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Glass Discussion & Research. No ID requests here please. => British & Irish Glass => Topic started by: Gary on January 05, 2012, 03:25:49 PM

Title: Monart cased cloisonne ?
Post by: Gary on January 05, 2012, 03:25:49 PM
Can anyone tell me how this type of decoration on this bowl is achieved, ie the crackled effect. The bowl is white and clear glass rising to lime green with silver mica.
Gary
Title: Re: Monart cased cloisonne ?
Post by: chopin-liszt on January 05, 2012, 03:59:23 PM
I think this sort of effect is achieved by rolling a white-cased gather of clear glass in further chips of clear glass placed on the marver, then rolled in.
I take it it's the same effect as is sometimes seen in Vasart?  Often in an orange background with aubergine rim.

I wouldn't call it Cloissonne though.
Title: Re: Monart cased cloisonne ?
Post by: Ivo on January 05, 2012, 05:14:21 PM
I'd call it Ikora until proven incorrect.
Title: Re: Monart cased cloisonne ?
Post by: chopin-liszt on January 05, 2012, 05:31:09 PM
That's what I thought, looking at the first pic Ivo, but if you examine the texture of the enamels from the inside, in the second pic, blown up, the way it is done is quite different to the way it's done at WMF to make Ikora.
It's also very highly distinctive of Ysart glass - and sometimes seen in the unidentified Czech glass that can be mistaken for Monart - the stuff Frank has christened "Cellophane".

I'm sure WMF use a technique involving cold water to crack the surface to which enamels then get introduced, while I'm positive this is done using a "splodgy" marvering technique - but with clear splodges.

Monart Cloissonee WAS made using a cold water treatment to crack the surface before introducing enamels into the cracks.

(I find it quite fascinating - it took me a long time wondering how it was done before I had the "Eureka" moment of; "It's clear splodges!"  :pb:)
Title: Re: Monart cased cloisonne ?
Post by: Gary on January 05, 2012, 06:25:38 PM
This bowl is a Monart piece the shape code is IG and size code V111, the colour code I don't know but it is not what is commonly called "cellophane". Photo of base with typical Monart pontil.
Gary
Title: Re: Monart cased cloisonne ?
Post by: chopin-liszt on January 05, 2012, 06:36:28 PM
I know it's not "Cellophane glass" or Czech, I'm absolutely sure it IS Monart, Gary!  :thup:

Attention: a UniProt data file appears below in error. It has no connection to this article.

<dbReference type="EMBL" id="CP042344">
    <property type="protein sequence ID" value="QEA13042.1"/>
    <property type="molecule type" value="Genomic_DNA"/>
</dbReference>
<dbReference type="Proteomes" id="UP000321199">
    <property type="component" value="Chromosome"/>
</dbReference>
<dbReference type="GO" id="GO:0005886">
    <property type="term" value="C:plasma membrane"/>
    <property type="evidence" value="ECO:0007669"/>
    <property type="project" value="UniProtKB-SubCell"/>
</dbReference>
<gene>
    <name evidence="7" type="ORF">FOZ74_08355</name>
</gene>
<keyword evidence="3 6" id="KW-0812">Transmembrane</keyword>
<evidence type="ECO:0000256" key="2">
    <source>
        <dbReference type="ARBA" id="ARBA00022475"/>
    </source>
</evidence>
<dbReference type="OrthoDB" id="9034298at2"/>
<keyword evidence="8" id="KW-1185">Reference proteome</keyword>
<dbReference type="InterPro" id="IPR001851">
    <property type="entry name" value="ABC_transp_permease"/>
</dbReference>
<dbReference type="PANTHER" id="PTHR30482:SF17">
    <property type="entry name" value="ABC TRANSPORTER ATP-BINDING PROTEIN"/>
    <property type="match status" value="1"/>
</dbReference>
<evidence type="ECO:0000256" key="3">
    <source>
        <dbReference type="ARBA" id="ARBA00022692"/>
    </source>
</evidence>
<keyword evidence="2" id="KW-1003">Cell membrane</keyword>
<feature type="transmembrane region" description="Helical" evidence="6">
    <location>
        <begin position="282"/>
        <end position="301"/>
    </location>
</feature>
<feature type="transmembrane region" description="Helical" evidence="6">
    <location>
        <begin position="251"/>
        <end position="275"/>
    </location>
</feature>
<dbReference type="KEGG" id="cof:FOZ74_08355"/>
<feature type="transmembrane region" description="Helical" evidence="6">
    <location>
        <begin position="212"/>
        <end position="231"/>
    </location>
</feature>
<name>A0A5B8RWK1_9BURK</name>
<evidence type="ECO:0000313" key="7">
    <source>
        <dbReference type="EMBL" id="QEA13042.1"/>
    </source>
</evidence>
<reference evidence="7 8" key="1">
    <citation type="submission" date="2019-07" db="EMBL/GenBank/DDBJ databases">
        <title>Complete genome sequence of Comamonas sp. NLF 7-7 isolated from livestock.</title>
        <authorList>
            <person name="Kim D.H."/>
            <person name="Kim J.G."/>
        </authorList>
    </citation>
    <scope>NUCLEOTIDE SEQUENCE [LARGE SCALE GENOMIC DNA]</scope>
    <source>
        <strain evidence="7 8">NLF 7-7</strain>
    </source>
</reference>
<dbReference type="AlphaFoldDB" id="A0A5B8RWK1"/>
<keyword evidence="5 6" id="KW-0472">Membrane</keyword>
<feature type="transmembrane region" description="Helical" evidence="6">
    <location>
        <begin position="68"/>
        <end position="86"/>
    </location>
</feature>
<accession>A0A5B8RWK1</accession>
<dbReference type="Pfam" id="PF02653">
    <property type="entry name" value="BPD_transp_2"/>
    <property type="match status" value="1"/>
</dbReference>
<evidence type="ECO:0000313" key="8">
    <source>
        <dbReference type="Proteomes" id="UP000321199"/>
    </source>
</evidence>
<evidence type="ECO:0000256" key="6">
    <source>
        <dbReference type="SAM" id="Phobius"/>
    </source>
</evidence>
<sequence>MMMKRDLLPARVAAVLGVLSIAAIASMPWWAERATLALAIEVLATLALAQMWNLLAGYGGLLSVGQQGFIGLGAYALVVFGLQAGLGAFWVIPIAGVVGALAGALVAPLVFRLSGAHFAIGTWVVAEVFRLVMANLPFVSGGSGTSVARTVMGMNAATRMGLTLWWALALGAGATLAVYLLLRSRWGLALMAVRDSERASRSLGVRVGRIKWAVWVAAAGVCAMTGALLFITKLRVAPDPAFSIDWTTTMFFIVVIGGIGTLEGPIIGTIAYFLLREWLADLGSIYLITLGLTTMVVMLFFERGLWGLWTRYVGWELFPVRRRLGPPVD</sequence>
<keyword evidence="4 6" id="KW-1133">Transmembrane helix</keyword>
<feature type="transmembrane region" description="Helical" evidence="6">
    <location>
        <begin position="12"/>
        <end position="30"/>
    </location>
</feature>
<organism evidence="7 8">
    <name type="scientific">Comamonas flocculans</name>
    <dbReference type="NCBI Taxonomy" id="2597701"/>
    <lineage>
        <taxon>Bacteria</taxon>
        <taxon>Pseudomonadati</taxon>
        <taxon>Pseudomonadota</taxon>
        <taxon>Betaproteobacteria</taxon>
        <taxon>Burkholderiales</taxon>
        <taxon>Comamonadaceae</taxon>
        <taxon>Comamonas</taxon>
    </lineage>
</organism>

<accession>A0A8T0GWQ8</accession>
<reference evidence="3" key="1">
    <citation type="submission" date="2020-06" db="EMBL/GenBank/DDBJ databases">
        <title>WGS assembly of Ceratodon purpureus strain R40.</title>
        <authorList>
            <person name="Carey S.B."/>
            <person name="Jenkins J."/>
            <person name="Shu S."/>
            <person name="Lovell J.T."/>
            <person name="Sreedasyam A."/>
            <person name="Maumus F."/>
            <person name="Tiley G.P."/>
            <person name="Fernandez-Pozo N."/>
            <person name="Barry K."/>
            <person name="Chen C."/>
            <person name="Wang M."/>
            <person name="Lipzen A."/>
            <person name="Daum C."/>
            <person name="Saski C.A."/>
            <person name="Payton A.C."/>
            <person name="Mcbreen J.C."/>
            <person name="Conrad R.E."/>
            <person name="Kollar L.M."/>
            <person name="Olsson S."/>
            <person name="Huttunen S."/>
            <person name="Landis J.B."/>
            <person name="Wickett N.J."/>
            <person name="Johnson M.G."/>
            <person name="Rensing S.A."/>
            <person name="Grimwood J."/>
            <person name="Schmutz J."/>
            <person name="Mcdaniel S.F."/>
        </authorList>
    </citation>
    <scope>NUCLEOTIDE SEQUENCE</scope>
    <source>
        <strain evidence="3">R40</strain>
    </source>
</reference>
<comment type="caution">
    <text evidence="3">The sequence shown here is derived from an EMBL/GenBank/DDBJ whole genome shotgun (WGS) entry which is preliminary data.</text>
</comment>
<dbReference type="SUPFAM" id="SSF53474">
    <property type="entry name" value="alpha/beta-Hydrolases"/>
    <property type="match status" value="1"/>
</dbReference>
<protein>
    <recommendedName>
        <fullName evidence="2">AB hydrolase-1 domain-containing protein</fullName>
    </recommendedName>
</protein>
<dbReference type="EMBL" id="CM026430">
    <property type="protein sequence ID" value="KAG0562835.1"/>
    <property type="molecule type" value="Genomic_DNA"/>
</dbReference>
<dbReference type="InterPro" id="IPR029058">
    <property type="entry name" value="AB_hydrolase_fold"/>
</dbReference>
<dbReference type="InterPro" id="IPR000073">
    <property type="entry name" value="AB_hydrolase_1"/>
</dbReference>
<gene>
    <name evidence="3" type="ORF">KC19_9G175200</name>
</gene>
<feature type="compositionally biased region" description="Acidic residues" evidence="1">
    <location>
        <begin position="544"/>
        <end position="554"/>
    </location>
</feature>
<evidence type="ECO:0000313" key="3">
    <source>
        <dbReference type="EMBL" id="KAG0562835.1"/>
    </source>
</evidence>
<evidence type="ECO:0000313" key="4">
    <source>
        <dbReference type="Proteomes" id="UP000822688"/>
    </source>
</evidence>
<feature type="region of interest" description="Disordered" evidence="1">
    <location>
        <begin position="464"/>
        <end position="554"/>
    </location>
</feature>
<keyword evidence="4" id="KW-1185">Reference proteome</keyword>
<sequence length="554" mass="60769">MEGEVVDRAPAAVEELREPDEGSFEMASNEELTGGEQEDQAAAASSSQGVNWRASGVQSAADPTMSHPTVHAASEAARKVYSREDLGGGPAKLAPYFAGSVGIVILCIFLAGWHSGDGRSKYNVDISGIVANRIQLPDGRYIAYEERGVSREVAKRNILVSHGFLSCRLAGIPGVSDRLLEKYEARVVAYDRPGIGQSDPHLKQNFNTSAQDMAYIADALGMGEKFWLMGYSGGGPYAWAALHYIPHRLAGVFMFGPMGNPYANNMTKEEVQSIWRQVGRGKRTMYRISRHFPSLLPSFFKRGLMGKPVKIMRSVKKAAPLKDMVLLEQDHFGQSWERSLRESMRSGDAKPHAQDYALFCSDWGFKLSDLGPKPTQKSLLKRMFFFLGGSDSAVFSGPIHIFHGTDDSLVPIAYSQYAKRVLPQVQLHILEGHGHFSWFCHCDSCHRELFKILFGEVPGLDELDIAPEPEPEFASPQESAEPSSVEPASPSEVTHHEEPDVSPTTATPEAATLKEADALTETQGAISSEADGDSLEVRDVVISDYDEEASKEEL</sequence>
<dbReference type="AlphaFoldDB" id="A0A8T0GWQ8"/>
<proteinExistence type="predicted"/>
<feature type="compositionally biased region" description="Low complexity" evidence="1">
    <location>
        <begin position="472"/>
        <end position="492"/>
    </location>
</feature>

But you sometimes see these clear glass "splodgy" bits in Cellophane glass.
Title: Re: Monart cased cloisonne ?
Post by: nigel benson on January 05, 2012, 08:54:08 PM
Hello,

100% Monart, as Gary says.

I am not sure of Sue's description of the way the colouring technique was achieved though. I would have thought is was more to do with a clear gather being rolled over the coloured enamel spread on the marver in a particular way so that it stretches/spreads when the piece is blown out to leave the clear areas between. I would guess that any mica would be added at a later point in the process rather than mixed with the enamel. A glass blowers knowledge would be very helpful here.........Adam are you out there??

TTFN, Nigel

PS. Who knows, maybe even a potato in the mix?
Title: Re: Monart cased cloisonne ?
Post by: chopin-liszt on January 06, 2012, 11:00:24 AM
Potatoes would make bubbles, Nigel!
I've studied several bits of both Vasart and Monart with this effect - I found it quite fascinating. I'm fairly convinced I'm correct - but will happily change my opinion if corrected and a better explanation found.

It's the melty sort of roundness to the clear sections that made me think it was achived the way I do.
I feel it would be difficult to lay enamels out on a marver in a random pattern which includes only round holey bits.
Title: Re: Monart cased cloisonne ?
Post by: nigel benson on January 06, 2012, 01:15:35 PM
Quote
Potatoes would make bubbles, Nigel!

I knew that when I put the 'PS' Sue. Just trying to stimulate a different thought process ;)

As for
Quote
I feel it would be difficult to lay enamels out on a marver in a random pattern which includes only round holey bits
am sure that it would be very easy to construct something along the lines of a stencil which the enamel would pass through, but now I'm clutching at straws  ::)

Nigel
Title: Re: Monart cased cloisonne ?
Post by: Gary on January 08, 2012, 02:30:45 PM
The following two Vasart pieces are from the earliest period production (both signed). The Monart finish has a clearer definition between the coloured glass and the clear glass compared to the Vasart finish.
Gary
Title: Re: Monart cased cloisonne ?
Post by: Frank on January 10, 2012, 02:19:19 AM
At some point this style of decoration got christened cobweb. Ysart Glass plates 30 & 117 described as mesh-like. I would suspect Sue is not far off the mark as to how it was achieved but a dip mould could also be responsible. More likely is marvering on a textured surface which would fit with the Ysart way of working. It could not have happened with the same technique as Cloisonné though.
Title: Re: Monart cased cloisonne ?
Post by: chopin-liszt on January 10, 2012, 11:53:10 AM
Small chunks of clear glass on the marver would be a "textured surface".  :smg:

I was studying three bits of cobweb (all Vasart) at an antique centre on Saturday. There were definitely a good number of coloured glass "strands" snaking over the mostly clear blobs, which would be consistent with my theory.....
Title: Re: Monart cased cloisonne ?
Post by: Frank on January 11, 2012, 12:14:31 PM
Yes it would Sue.